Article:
Tons of small test cuts. I send the cutter over (or up) an inch, raise the cutting tool, move over and down again, and then return back near the beginning. This allowed me to quantify the amount of backlash in the x and y axis. Backlash is the mechanical “slop” that occurs when the motors reverse their direction to move the table in the opposite direction. Note the not-round circles here. That’s backlash in the system.
I gotta keep notes on the back of the boards with the various settings recorded. Otherwise it’s hard to know when you’re doing better.
Oh, how far we’ve come from this early board. Crikey! Wobbly spindle, backlash, unlevel table, etc all add up to this sort of result.
I cranked out a lot of test “blanks” of copper clad board using the shear at the lab. That is such a sweet tool.
Poor-man’s Scotch-Brite abrasive are handy to remove some slivers of remaining copper post-engraving. This also removes oxidation to allow for better soldering.
Rinse and repeat many times with different settings. I milled out another 0.020″ of the foam for each piece to ensure a flat surface.
Routing out the edge of the board produced a lot of board dust and made for a…
Ultimately a vacuum hose will be hooked up near the spindle to remove dust and swarf.
For this run, I also ran the generated drill file to drill out the corner stand-off holes. This summer I’ll be documenting (along with Karl) the end to end process. It’s a great mix of design, software, and hardware skills.
Serendipity in full force here, this backlit shot makes me want to experiment with different cutting depths and patterns. A whole new design medium for me that I hadn’t considered.
Of course at some point you have to actually make a working circuit out of all this. So I started soldering these 0805-sized resistors down. I put some solder on one pad, then tack the part down with a reflow on that side, and then solder the other pad down. Works like a charm, thanks JB!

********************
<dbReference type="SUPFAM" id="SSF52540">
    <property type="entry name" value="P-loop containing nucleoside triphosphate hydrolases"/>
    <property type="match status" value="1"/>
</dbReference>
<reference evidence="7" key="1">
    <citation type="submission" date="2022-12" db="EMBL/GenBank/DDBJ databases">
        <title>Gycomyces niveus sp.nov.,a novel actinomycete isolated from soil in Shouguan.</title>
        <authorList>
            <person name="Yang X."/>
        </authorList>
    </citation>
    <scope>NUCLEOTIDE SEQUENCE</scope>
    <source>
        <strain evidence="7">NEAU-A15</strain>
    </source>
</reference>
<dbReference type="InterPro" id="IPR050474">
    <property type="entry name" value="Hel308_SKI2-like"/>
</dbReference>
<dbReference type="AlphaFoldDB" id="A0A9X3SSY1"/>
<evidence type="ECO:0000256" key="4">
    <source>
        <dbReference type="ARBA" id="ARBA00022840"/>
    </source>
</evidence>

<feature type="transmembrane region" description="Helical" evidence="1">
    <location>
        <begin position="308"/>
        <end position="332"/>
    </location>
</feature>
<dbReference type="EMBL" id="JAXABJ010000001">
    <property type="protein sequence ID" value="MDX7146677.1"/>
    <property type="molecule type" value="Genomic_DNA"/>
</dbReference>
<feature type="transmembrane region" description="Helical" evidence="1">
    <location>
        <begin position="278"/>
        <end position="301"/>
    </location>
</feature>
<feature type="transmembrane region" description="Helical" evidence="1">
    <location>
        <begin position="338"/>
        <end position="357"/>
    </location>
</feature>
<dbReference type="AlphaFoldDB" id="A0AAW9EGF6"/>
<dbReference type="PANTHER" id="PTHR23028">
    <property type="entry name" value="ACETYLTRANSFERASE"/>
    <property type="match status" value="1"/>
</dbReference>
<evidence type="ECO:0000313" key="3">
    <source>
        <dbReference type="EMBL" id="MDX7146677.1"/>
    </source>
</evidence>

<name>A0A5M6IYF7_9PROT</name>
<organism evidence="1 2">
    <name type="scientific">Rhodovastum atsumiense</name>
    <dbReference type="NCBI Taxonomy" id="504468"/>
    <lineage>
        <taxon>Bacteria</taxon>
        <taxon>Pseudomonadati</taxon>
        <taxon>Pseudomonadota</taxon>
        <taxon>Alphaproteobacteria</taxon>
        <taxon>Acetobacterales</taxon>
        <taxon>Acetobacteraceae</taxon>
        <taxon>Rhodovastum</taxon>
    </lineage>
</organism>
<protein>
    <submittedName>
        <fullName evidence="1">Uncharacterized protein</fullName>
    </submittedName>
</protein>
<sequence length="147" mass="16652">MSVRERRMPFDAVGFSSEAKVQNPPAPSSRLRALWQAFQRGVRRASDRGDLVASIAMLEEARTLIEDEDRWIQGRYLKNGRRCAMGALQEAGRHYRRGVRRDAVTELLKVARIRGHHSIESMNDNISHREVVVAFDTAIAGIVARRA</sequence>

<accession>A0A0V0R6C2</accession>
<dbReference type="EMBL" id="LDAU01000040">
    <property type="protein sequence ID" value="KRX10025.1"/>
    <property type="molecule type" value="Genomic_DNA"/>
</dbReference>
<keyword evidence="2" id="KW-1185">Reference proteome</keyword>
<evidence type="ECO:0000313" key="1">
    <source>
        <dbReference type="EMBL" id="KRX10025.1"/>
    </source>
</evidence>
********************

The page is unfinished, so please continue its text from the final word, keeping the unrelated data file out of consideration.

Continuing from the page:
These resistors are 2mm by 1.25mm. Originally I designed the board for bigger 1206 components, which are a fat 3.2mm x 1.6mm, but Sayal only had 805-sized parts and I was impatient, so I just reworked the board to use these smaller parts. That’s the beauty of rapid prototyping.
After the resistors were on, I laid down the LEDs (on the left). you gotta use tweezers to manage these grain-of-salt-sized parts. Smaller than this would require a microscope. James gave me a passing grade on this, my first attempt at surface-mount soldering.
Lastly, I added the ATTINY2313 8-bit microcontroller. It’s the brain that I’ll program to blink these LED’s. Same deal: tack the corners and then go one pin at a time.
Today, I added a pin header for In Circuit Serial Programming (ICSP) so I can connect the AVR Dragon programmer to this board. Working on the code now and should have something basic out shortly.
It’s a real achievement to finally get usable boards from this mill. It was 10 years ago that my buddy Dan and I started making CNC mills. The mill shown here is actually my third attempt after a number of Significant Learning Opportunities. This was built with a drill press, file, square, and a hacksaw. With careful planning and design, it is possible to make a precision tool with less precise tools. The project is an awesome grab-bag of challenges involving mechanics, fabrication, electronics, and software.
I’m very fortunate to have a close circle of massively talented friends who shared their brain-power with me on the mill. James (dude!), Karl, Ben, and Gus all shared their unique perspectives, knowledge, and encouragement. Thanks guys. kwartzlab magic!